The blare of his phone alarm brought Mike awake. He popped out of bed, triggered the light switch with his corona, and shouted a general wake up call to the men's bedroom as he made his way to the bathroom. As usual lately, Mike reflected on his ease of movement. His cartilage had been touched up, ligaments tightened, joint fluid thickened, and soft tissue repaired with the teleotic talent. Whereas he had once woke contorted in pain that required a lengthy process of stretching, joint popping, and mobilizing to ease, he now experienced the effortless movement of a younger man -- one whose hobbies did not involve being repeatedly joint locked.
Washing up after completing his business, Mike paused to admire his bare upper body in the mirror. He didn't have his abs back yet, but his stomach could legitimately be called flat. His arms, shoulder, chest, and back remained as always -- slabs of solid muscle with a decent amount of definition. The only remaining trouble spot was the obliques, which still gave him a bit of the spare tire appearance. He couldn't complain, given the rapid improvement to his body composition. The muscle, always there from his hours in the gym, had been exposed through a combination of diet and teleotic manipulation. Mike thought he almost looked like the man he had been before his life went off the rails. Back when he thought he might actually make something of himself.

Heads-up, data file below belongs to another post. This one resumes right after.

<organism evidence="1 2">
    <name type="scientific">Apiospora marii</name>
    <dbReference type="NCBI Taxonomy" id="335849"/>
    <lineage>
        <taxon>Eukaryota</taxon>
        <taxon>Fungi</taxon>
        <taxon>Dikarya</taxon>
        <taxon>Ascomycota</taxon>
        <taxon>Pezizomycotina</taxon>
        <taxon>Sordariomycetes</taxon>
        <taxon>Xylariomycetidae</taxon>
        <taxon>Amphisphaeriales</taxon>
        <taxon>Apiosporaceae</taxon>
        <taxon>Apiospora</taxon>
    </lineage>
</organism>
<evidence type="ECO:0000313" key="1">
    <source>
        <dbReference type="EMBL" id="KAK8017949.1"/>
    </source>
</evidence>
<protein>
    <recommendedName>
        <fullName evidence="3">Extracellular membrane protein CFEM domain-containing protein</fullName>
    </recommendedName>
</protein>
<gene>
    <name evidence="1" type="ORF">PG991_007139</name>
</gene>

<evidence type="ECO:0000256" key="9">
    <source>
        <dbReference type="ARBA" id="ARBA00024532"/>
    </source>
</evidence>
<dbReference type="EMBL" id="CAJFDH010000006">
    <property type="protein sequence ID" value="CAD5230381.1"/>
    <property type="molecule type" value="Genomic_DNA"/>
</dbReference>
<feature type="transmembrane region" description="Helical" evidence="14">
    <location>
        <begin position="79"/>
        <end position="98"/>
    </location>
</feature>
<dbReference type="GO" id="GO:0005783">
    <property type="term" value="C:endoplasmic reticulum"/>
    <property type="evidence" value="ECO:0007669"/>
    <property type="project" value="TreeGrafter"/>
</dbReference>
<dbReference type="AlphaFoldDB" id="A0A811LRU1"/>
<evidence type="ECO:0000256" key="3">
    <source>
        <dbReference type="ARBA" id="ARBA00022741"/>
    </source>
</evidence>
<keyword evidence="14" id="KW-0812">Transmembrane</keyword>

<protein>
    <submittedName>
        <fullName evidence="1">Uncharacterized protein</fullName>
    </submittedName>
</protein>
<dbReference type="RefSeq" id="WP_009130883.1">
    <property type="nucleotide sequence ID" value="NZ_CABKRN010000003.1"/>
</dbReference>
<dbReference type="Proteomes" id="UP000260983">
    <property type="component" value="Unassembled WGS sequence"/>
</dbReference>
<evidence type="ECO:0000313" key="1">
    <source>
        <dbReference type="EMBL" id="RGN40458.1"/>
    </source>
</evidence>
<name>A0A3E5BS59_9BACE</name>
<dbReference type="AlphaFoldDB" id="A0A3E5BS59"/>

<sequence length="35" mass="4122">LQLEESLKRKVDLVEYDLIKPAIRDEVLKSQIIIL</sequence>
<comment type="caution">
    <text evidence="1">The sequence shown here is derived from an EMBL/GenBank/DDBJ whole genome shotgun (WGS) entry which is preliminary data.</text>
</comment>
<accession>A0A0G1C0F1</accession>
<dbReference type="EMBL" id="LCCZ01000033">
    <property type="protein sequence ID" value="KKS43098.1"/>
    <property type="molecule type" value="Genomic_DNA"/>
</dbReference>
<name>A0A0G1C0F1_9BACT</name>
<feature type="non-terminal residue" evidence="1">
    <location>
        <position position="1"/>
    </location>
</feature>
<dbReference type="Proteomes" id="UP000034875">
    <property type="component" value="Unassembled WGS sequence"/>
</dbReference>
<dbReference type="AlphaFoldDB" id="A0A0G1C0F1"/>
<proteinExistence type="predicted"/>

It had taken Tyler Marius to make that dream into a reality. And while Mike made a respectable killing machine, he had failed again and again as a leader. Bullying the soldiers under him instead of inspiring them, the same as Marius had done. Not pushing for the kinetics under his command to have training in corona wrestling. Insufficiently training the team in tactics -- they had never even covered tactical retreats. Not being there when Woodrow needed him. Having no words of comfort for Spencer in the aftermath of losing a soldier.
There wasn't anything to do about it, though. No one else could step into his role and do a better job than him. Fate or maybe just stubborn grit had made him the only full paragon from this planet. Whether or not Sam ranked as his equal on paper, he was in reality the second in command of the EDA. He had to do better. Become better. Not for his ambitions or for a spot in history. For the comrades and friends who would pay the price for his mistakes.